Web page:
“After all, there is no exact definition of what is sovereignty.” —Prime Minister Clement Attlee, on merging sovereignty into a European federal structure, 5 May 1948 “Sovereignty is for us, as a generation, to make the best use of it we can
European Unity and the Conceptualization of Sovereignty in British Parliamentary Debates, 1945–2016
Teemu Häkkinen and Miina Kaarkoski
Machiavelli, Hobbes and the Global Order in the Twenty-first Century
In outlining a model of sovereignty, this article makes constructive reference to the ideas of Machiavelli and Hobbes concerning the fundamental structures of modern statehood, and ultimately argues for a sovereignty without morality – but not without restraints. A central element is the idea that in terms of legal theory, limitations on sovereignty should not come from some other context, but should instead be developed solely in reference to itself and its inherent contradictions: this could be the future of sovereignty.
State, people, wealth, life
Hardt and Negri's trilogy describes an American Empire as shaping a world split between global capital and disenfranchised multitude, leading to a final confrontation between the Empire of capital and the counter-Empire of workers everywhere. However, their interpretation is limited by their philosophical abstraction and revolutionary vision, which fails to recognize the implications of actually existing processes of sovereignty and capital at this global juncture. The situation found in Asia challenges their analysis. In contemporary China, experimental assemblages of sovereign powers, capital, techne, and ethics have not weakened, but, in fact, have strengthened political sovereignty, nationalist sentiments, and collectivist ethos, presenting a different picture of biopolitics from that of Hardt and Negri's global theory. The authoritarian outcomes in China are political solutions forged in circumstances that mingle the global, the historical, and the situated. This article argues that Asian aspirations are rearranging capitalism and political sovereignty as Hardt and Negri understand them.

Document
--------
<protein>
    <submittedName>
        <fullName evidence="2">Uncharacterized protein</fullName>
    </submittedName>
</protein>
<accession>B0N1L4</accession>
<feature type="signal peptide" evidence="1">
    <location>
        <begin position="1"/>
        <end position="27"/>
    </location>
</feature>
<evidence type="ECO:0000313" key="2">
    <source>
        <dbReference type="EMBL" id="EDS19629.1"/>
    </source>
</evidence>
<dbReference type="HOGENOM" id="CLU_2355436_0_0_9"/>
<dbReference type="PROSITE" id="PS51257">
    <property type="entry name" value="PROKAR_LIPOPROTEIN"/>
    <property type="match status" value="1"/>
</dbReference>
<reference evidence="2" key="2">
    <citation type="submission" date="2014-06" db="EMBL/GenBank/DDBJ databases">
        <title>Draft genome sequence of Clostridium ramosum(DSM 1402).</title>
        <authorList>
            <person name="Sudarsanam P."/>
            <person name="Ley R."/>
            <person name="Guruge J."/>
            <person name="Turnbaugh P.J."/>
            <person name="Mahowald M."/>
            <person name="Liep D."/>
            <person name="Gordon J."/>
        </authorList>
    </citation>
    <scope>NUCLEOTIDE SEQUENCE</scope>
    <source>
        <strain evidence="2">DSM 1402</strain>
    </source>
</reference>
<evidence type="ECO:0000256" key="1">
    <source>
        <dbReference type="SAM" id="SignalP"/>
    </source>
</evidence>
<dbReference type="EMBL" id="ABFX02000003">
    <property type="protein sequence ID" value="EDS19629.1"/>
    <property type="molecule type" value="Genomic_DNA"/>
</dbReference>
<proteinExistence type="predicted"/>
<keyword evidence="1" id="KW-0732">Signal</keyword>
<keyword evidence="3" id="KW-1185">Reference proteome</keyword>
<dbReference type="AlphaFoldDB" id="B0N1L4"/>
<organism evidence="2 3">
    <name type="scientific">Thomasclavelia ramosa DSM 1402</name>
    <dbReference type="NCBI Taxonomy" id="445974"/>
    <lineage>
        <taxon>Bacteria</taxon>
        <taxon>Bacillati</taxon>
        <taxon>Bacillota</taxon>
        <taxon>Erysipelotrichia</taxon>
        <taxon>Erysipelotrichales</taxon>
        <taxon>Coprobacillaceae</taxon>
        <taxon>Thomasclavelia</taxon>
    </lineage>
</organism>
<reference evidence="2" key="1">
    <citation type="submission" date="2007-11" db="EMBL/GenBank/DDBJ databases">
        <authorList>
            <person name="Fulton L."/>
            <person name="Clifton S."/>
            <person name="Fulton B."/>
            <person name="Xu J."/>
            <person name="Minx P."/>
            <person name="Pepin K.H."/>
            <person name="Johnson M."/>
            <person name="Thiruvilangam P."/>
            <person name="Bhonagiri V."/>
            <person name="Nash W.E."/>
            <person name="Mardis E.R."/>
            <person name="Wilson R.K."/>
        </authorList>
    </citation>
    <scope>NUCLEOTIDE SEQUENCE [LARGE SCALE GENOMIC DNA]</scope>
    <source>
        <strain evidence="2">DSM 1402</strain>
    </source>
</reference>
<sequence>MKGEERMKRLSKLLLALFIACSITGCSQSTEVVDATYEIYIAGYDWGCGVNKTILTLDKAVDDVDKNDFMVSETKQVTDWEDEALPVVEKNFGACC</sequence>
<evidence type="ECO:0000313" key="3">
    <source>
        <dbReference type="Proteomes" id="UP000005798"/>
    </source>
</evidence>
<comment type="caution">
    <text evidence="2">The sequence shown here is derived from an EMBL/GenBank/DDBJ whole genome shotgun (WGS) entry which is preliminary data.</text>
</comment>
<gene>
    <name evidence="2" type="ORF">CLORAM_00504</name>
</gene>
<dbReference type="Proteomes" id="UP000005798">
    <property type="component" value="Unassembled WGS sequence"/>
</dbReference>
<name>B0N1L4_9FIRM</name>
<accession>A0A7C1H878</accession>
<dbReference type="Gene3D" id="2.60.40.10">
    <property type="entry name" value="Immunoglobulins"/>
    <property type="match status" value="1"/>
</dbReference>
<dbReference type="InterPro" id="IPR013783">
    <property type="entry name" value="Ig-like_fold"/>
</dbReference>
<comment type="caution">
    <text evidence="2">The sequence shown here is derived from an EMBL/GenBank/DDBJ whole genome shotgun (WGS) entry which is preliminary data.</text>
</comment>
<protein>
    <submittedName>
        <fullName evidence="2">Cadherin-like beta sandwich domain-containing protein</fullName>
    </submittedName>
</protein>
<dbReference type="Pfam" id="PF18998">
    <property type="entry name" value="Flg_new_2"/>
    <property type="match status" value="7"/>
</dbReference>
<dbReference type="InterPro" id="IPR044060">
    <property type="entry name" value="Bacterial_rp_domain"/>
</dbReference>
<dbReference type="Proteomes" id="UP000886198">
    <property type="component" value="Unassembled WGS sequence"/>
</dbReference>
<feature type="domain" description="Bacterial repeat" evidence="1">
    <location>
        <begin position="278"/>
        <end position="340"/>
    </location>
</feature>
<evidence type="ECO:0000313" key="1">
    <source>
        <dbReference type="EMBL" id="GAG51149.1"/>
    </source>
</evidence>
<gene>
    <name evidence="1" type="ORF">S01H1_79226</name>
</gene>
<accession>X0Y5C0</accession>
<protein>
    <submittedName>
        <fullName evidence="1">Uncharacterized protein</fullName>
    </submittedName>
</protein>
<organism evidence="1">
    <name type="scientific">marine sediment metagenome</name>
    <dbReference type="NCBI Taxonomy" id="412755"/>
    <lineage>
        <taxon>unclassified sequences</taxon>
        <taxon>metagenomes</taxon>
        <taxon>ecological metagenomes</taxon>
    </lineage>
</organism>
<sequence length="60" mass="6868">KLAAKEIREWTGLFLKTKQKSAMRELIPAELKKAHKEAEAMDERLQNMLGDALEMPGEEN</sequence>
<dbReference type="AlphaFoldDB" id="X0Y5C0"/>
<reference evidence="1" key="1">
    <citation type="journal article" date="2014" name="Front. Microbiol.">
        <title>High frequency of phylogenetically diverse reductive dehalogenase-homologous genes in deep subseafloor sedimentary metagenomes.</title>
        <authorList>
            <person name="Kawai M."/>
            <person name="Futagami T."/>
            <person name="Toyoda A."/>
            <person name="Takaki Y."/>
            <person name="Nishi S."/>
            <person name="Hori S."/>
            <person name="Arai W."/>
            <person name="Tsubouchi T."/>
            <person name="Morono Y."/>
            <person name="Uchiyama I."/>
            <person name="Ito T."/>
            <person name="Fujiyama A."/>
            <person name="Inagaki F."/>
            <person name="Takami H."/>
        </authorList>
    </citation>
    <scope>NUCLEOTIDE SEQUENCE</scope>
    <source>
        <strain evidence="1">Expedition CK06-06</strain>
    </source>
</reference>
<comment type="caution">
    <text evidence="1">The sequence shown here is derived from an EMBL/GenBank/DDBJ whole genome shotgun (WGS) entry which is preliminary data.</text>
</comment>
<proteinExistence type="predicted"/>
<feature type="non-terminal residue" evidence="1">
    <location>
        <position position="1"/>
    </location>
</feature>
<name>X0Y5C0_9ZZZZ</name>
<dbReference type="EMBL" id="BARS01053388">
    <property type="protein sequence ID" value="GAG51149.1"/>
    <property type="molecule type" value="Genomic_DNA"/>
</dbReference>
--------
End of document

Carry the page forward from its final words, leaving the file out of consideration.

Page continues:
Private Security in a Bolivian Marketplace
Daniel M. Goldstein
The appearance of effective security making—demonstrated through surveillance, visibility, and ongoing performance—is significant to contemporary sovereign authority in urban spaces characterized by quotidian violence and crime. This article examines La Cancha, Cochabamba, Bolivia’s enormous outdoor market, which is policed not by the state but by private security firms that operate as nonstate sovereign actors in the space of the market. The article provides an ethnographic account of one of these firms (the Men in Black), and documents the work of both municipal and national police—all of them distinguished by differently colored uniforms—in the management of crime, administration of justice, and establishment of public order in the market. Sovereignty here is derived through public performance, both violent and nonviolent, through which the Men in Black demonstrate and maintain their sovereign power.
Lorenzo Cañás Bottos
Based on fieldwork undertaken in 2004–2005, I analyze how the Irish border has been constructed, represented, challenged, and imagined by both the state and borderlanders as a means to discuss processes of constructing sovereignty. I focus on the concept of “assemblage” to integrate and highlight the tensions and contradictions between different levels of analysis: the juridical, the academic representation of the border, and the memories and practices of borderlanders. I argue that sovereignty, rather than a claim to be taken at face value by states, is the emergent property of the combination of a variety of forces, forms, and practices involved in the making of borders, and that its very enactment also produces anti-sovereign effects.